5 Things We Learned From Kanye and Ty Dolla Sign’s ‘Vultures’ Album Event in Chicago

Kanye returned to Chicago to play the first volume of his Ty Dolla Sign collab album Vultures. Here’s what you need to know.

Image via Getty/River Callaway

On Thursday night, Kanye West returned to his hometown of Chicago and stood in the middle of the United Center in a Jason Voorhees mask, playing songs from the first volume of his Ty Dolla Sign collaboration project, Vultures. Two months after his last album listening event unraveled into a controversial rant that included another mention of Hitler (which ultimately led to a rare social media apology from Ye) he didn’t say a word this time. He also forgot to drop an actual album at midnight, but that’s par for the course, I suppose. He’ll run it back and do it again tonight in New York during another listening event.

For those following along at home, here are five takeaways from the Vultures event in Chicago last night.

The album sounds… finished?

If you’ve watched any of Kanye’s album release events over the years, you know the routine by now: he usually shows up late, plays partially finished music, and then repeats those steps over and over until the album is finished (even if that means literally living inside a stadium and tinkering until it’s complete). 

Since Kanye had already announced additional events before this one even started (including another in New York tonight), I expected the music to sound half-finished, but that wasn’t the case. Showing up on time, he played a bunch of songs that actually sounded complete, and there weren’t open verses or half-mumbled bars like we heard throughout the Donda listening events. He did play the songs totally out of order from how he listed them on the previously announced tracklist, but they were mostly accounted for.

The controversies are mostly ignored

If you were hoping for introspective verses from Kanye, where he’d address all of his remarks from the past few years and echo the words from his social media apology, that’s not what happened here. If you were afraid he would double down on his hateful remarks and incorporate them in his music, that’s also not the case (besides one baffling bar where he seemingly compared himself to Puff Daddy and R. Kelly). Instead, he mostly ignored everything. 

On the final song of the stream, it seemed like he was finally about to address some of the controversies, acknowledging the various ways he’s been described recently (“crazy, bipolar, antisemite”) before arguing that he’s still the “king.” But then the live feed cut abruptly mid-song and the whole thing was over prematurely. (Apparently this was because of Chicago’s live event curfew, which cut the event short.) Ending on a low note, the stream was filled with unhappy fans, and as the feed cut to black, the chat box was filled with messages like "Yefund."

In general, most people involved with the event on Thursday night—from the collaborators to the fans to Kanye himself—seemed to operate as if none of the controversies had happened at all.

The production and curation is strong

OK, so how is the music sounding? Well, certainly more polished than the pre-album single “Vultures.” Through it all, Kanye remains a very capable producer and curator, and putting a bunch of soulful Ty Dolla Sign vocals over lush, expensive-sounding production is a combination that’s difficult to screw up. Ty sounds great throughout the album, especially when accompanied by some of the most expansive, theatrical beats that Kanye has cooked up (or at least curated) in years.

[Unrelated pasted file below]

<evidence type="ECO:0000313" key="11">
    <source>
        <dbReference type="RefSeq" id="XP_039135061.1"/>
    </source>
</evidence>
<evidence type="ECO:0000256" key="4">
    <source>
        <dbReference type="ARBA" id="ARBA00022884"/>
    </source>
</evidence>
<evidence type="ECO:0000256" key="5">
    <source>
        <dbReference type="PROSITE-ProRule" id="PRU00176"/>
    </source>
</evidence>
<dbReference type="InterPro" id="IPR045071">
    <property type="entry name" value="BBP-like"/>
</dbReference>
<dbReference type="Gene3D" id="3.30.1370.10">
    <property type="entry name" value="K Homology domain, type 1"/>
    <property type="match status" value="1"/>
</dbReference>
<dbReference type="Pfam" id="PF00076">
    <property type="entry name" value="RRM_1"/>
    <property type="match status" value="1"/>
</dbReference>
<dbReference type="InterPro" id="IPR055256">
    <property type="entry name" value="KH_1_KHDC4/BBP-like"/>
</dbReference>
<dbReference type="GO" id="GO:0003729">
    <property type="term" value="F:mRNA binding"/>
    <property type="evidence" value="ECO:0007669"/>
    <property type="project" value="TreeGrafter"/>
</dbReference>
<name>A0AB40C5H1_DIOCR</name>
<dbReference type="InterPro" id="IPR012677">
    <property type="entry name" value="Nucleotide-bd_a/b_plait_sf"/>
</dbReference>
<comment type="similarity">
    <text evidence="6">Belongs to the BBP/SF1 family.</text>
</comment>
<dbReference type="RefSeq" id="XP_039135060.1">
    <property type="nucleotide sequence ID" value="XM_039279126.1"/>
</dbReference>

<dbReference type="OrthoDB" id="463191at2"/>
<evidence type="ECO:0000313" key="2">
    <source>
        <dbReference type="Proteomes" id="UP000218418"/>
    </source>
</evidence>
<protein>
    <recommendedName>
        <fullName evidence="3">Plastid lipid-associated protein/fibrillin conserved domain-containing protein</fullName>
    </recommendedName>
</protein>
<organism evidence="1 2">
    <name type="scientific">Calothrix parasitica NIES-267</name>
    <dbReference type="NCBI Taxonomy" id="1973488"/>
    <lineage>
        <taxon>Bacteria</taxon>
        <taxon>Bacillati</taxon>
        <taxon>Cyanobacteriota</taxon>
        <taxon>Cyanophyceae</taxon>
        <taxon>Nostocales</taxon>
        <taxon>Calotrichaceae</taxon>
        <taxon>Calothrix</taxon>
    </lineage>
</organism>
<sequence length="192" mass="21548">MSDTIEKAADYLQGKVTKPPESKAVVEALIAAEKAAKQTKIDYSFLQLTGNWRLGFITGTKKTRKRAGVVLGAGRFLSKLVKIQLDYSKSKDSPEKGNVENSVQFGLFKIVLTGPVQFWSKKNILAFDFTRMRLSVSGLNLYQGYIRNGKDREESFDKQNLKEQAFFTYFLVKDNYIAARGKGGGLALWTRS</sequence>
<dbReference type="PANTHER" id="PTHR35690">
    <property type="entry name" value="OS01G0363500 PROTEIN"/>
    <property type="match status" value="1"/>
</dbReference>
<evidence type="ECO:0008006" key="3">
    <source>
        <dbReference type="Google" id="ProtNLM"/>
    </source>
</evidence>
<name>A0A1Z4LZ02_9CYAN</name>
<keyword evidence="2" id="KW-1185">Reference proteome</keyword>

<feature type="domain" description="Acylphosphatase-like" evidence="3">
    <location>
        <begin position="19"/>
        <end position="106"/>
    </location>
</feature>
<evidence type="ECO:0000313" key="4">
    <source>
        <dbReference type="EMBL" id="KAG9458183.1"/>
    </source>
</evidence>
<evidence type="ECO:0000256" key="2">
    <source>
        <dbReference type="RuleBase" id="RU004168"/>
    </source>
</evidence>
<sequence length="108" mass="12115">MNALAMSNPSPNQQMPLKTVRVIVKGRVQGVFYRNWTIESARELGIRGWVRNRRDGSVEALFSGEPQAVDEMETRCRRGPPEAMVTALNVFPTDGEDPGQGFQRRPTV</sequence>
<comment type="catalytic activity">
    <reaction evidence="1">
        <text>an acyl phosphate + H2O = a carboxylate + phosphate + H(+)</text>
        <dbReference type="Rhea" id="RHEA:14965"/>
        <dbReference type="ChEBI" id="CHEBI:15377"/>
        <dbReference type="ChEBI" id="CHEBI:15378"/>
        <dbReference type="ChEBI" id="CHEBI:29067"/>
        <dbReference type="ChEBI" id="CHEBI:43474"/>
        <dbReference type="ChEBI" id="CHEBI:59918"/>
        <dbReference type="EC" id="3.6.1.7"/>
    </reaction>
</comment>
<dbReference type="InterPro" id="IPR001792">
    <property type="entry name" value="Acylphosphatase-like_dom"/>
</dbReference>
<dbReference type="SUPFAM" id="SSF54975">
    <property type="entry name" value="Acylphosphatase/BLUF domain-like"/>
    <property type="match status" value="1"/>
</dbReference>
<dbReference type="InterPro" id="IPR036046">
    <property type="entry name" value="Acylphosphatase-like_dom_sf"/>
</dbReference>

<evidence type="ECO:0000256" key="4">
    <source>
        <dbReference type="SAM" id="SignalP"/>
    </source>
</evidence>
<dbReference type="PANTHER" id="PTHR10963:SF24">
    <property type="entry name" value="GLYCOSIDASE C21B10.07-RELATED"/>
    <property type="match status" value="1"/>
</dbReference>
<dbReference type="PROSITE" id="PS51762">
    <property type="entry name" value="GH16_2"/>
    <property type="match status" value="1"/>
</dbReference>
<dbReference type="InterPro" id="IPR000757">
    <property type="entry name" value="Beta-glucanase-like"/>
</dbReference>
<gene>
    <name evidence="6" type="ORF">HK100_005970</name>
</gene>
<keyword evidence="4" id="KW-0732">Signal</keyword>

Ye brought in a lot of outside voices to flesh out each song, including Playboi Carti, Freddie Gibbs, Travis Scott, Westside Gunn, Quavo, Lil Baby, YG, and Rich The Kid. (It turns out he's definitely not in short supply of artists who still want to work with him.) Carti’s verses were standouts, as he leaned into the new deep-voice flow he’s been playing with lately, anchoring two of the album’s better songs "Fuk Sumn" and "Carnival."

And when it came to Kanye’s own vocals? The highs were high (he sounded very sharp on “Burn,” which will have everyone reminiscing about the “old Kanye”) and some of his singing was surprisingly strong. But it wasn’t all good. There were clunkers sprinkled throughout the album (as there have been on the past few) and he still left in that one line on “Vultures” for some reason. All in all, far from perfect, but a little better than expected at this point.

Nothing’s free

For years, Kanye has been livestreaming his album listening parties. Whether he was in Madison Square Garden or Wyoming, you could always watch them online for free. But that’s no longer the case. For this stream, he partnered with a company called Veeps and charged each viewer $19.99 to watch the live feed. Times have changed, huh?

He still can't hit his own deadlines

When Kanye announced a Feb. 9 release date for the first volume of Vultures, many expected it to arrive at midnight right after the listening session, but (surprise, surprise) that wasn’t the case. If Yesjulz tweets are to be believed, it’ll be “soon,” but if history repeats itself, it’s much more likely this thing will get drawn out a lot longer. To be continued, in New York.

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